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  • Side stitch


    Side stitch (also called a side ache, a side cramp, a side crampie, a side sticker or simply the stitch) is an intense stabbing pain under the lower edge of the ribcage that occurs while exercising. It is also referred to as exercise-related transient abdominal pain (ETAP). Some people think that this abdominal pain may be caused by the internal organs (like the liver and stomach) pulling downwards on the diaphragm, but that hypothesis is inconsistent with its frequent occurrence during swimming, which involves almost no downward force on these organs. If the pain is present only when exercising and is completely absent at rest, in an otherwise healthy person, it does not require investigation.

  • Rotator cuff tear


    A rotator cuff tear is an injury of one or more of the tendons or muscles of the rotator cuff of the shoulder. Symptoms may include shoulder pain, which is often worse with movement, or weakness. This may limit peoples’ ability to brush their hair or put on clothing. Clicking may also occur with movement of the arm. Tears may occur as the result of a sudden force or gradually over time. Risk factors include certain repetitive activities, smoking, and a family history of the condition. Diagnosis is based on symptoms, examination, and medical imaging. The rotator cuff is made up of the supraspinatus, infraspinatus, teres minor, and subscapularis. The supraspinatus is the most commonly affected. Treatment may include pain medication such as NSAIDs and specific exercises. It is recommended that people who are unable to raise their arm above 90 degrees after 2 weeks should be further assessed. In severe cases surgery may be indicated. Rotator cuff tears are common. Those over the age of 40 are most often affected. The condition has been described since at least the early 1800s.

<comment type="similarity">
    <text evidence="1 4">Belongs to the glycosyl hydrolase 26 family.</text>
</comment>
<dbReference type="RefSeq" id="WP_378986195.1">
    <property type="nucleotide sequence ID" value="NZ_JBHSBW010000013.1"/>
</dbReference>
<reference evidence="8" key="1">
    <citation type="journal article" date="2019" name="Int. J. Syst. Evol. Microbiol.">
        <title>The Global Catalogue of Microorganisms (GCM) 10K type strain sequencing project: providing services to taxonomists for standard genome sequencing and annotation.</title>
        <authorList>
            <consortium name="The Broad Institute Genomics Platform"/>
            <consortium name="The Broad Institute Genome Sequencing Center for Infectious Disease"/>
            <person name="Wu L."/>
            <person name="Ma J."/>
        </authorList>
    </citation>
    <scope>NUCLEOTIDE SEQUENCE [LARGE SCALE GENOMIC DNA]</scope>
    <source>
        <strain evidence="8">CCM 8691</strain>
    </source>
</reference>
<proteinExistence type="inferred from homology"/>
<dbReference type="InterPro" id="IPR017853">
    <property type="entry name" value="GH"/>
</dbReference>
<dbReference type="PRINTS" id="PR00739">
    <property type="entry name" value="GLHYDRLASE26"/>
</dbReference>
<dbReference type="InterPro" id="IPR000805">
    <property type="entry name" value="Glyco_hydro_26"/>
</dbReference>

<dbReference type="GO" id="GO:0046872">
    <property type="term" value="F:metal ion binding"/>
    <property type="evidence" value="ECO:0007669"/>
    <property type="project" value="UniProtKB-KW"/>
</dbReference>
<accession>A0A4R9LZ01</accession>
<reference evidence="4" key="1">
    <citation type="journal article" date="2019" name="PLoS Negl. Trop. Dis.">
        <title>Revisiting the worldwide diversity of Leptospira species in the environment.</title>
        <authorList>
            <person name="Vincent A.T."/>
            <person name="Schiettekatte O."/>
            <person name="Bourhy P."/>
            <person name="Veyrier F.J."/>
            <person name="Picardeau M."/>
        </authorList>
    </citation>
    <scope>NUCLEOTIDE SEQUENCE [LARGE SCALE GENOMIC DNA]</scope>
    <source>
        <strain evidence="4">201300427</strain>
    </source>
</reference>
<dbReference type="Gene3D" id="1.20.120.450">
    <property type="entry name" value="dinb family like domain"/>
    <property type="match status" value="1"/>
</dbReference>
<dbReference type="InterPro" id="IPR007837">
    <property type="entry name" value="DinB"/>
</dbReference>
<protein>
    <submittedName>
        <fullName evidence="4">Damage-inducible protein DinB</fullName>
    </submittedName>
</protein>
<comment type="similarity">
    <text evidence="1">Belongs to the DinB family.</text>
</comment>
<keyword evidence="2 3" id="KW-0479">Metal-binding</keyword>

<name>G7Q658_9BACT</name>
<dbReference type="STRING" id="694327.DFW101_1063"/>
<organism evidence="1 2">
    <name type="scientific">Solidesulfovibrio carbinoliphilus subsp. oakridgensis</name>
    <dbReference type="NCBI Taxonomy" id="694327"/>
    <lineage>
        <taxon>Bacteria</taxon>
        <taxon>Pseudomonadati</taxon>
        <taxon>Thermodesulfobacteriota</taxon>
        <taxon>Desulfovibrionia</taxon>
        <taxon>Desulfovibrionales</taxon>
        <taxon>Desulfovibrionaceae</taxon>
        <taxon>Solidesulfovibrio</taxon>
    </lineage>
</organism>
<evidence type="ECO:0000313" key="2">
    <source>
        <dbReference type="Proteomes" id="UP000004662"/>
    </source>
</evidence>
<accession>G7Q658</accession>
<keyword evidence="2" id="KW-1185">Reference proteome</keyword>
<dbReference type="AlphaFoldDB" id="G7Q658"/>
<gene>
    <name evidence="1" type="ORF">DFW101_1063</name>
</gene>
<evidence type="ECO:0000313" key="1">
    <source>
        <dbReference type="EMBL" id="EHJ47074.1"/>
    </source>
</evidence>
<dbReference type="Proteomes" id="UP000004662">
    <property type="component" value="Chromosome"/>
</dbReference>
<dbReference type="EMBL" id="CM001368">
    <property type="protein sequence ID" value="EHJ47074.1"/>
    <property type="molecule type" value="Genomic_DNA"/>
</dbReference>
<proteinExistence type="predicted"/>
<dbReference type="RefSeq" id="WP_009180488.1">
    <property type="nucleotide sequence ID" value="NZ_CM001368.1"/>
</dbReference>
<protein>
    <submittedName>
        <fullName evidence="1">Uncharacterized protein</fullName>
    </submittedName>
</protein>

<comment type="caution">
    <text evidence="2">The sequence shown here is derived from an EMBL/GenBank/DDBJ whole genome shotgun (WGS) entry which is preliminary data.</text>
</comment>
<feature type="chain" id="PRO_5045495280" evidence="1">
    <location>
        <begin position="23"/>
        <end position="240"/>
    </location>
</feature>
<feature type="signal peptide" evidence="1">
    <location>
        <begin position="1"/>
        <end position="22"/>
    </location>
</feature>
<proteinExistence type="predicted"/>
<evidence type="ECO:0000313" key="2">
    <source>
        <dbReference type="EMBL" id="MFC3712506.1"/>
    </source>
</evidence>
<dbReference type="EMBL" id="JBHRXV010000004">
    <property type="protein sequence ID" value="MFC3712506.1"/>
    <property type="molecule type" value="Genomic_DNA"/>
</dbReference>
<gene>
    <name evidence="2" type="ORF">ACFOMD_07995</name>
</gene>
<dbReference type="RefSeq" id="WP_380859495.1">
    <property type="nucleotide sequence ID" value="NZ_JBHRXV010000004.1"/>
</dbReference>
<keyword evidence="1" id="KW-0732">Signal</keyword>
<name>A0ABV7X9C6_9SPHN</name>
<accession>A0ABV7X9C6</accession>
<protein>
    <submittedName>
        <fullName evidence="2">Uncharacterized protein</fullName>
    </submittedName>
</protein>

• Poor posture


    Poor posture is the posture that results from certain muscles tightening up or shortening while others lengthen and become weak which often occurs as a result of one's daily activities. There are different factors which can impact on posture and they include occupational activities and biomechanical factors such as force and repetition. Risk factors for poor posture also include psychosocial factors such as job stress and strain. Workers who have higher job stress are more likely to develop neck and shoulder symptoms.

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